OK, I’m sure I’ll think of some other questions but I am looking forward to your no-doubt helpful, practical and supportive insight and experience. Many thanks! A
(1) in summer, organic raw farm pickups. in winter, local market.
(2) My info gathered from another forum: $60-100 per week for one person. The cost variety depends on purchasing organic or not, and the amt of specialty consumed.
(5) I love fruit! I crave natural sugar that’s in fruit and dates. I dont miss regular sugar at al.
(3) I only make gourmet raw on the weekends.
(6) more energy, larger appetite at first then after many months high raw (80-100%) possibly lower appetite.
(7) many people ive asked, eat 1/2-1 cup of nuts per day, max. you can poll other forum members about their eating habits.
Oh, check this out:
We’re recording everything we eat for a week. So you can see that we eat mostly salads, veggies, greens, fruits – and only occasionally nuts/gourmet. You can do raw on a budget, and you certainly can do it without most fancy ingredients – I do!! Instead of gourmet, check out nature’s variety – dozens of veg, fruit, greens just waiting to be sampled.
My simple advice is, get the book Green for Life by Victoria Boutenko and try to find a Vitamix on eBay (not sure how that works in England). The Vitamix was an investment for me but I use it probably 3 times a day, every day. The book explains green smoothies which don’t use anything exotic, other than whatever greens and fruits look good to you at the moment. I’m not one for dehydrating, soaking, sprouting. You will need some kind of fat like flax oil, hemp oil, for omega 3’s. As far as appetite, you’ll probably feel hungrier at first, I had to eat every 2 hours at least, you may feel tired, cold, all that good stuff! I wish I had the book early on in my transition because I was overwhelmed by raw recipes. Keep checking in on your progress or any problems and good luck!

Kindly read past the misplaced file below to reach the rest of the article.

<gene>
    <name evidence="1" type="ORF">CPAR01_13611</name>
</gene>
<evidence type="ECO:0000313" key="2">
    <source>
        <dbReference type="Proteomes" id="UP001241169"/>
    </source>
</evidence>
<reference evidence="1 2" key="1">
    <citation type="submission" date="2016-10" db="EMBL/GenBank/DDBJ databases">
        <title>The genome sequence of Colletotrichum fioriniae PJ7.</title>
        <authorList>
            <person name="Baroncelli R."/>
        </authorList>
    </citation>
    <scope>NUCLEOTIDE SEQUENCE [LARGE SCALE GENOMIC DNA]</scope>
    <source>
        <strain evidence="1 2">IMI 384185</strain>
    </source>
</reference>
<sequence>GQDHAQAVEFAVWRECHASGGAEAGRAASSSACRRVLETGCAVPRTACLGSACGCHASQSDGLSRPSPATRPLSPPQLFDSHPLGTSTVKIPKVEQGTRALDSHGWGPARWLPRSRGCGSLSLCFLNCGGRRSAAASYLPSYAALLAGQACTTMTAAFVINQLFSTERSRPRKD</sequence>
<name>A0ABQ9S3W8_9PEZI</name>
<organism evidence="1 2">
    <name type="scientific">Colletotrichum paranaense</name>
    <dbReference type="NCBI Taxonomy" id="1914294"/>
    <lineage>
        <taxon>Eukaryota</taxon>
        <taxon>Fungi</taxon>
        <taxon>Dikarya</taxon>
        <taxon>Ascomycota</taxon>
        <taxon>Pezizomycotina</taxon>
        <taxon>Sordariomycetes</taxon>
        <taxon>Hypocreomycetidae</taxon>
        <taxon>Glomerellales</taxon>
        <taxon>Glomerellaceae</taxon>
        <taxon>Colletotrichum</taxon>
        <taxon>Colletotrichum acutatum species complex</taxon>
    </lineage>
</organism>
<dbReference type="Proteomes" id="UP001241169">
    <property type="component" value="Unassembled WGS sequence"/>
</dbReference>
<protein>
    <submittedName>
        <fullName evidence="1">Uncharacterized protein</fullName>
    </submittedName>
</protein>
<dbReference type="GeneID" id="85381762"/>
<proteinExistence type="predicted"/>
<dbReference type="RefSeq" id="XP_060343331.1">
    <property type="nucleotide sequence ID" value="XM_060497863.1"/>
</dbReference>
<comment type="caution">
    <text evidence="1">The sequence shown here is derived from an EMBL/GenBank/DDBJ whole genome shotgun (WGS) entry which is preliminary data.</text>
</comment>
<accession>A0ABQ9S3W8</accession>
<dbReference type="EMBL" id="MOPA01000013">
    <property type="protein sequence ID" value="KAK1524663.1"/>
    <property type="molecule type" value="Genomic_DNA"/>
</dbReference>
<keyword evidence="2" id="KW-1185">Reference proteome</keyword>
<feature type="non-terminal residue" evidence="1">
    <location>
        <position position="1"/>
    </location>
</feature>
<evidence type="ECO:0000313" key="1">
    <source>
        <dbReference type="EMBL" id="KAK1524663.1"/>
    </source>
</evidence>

I know how you feel. I have bought several books recently on raw food eating, thinking I’d like to make raw food more interesting and the recipes are overwhelming! But I started simple, and I would recommend that path to everyone. I learnt about raw food at a health farm in India, where they served everyone just bananas and coconut – and the people who usually ended up there were those who had been rejected from the standard medical system, like me. Everyone became healthy on this diet – of course also lots of fresh air, sunshine and fresh water from the well too. But I always go back to this basic, when I realise my body is getting unhealthy, and also when I get frustrated with how complicated raw food recipes seem to make things. I eat bananas and almonds here (because coconuts can be a bother to open and dig out – then you have to use it all quickly before it goes off). It still does the trick, very quickly my body feels supple and agile, my skin glows and I feel light and youthful. I tried a smoothie made of just one fairly ripe mango and a couple of handfuls of young spinach yesterday and that was delicious! But to me that’s as complicated as I want it to be!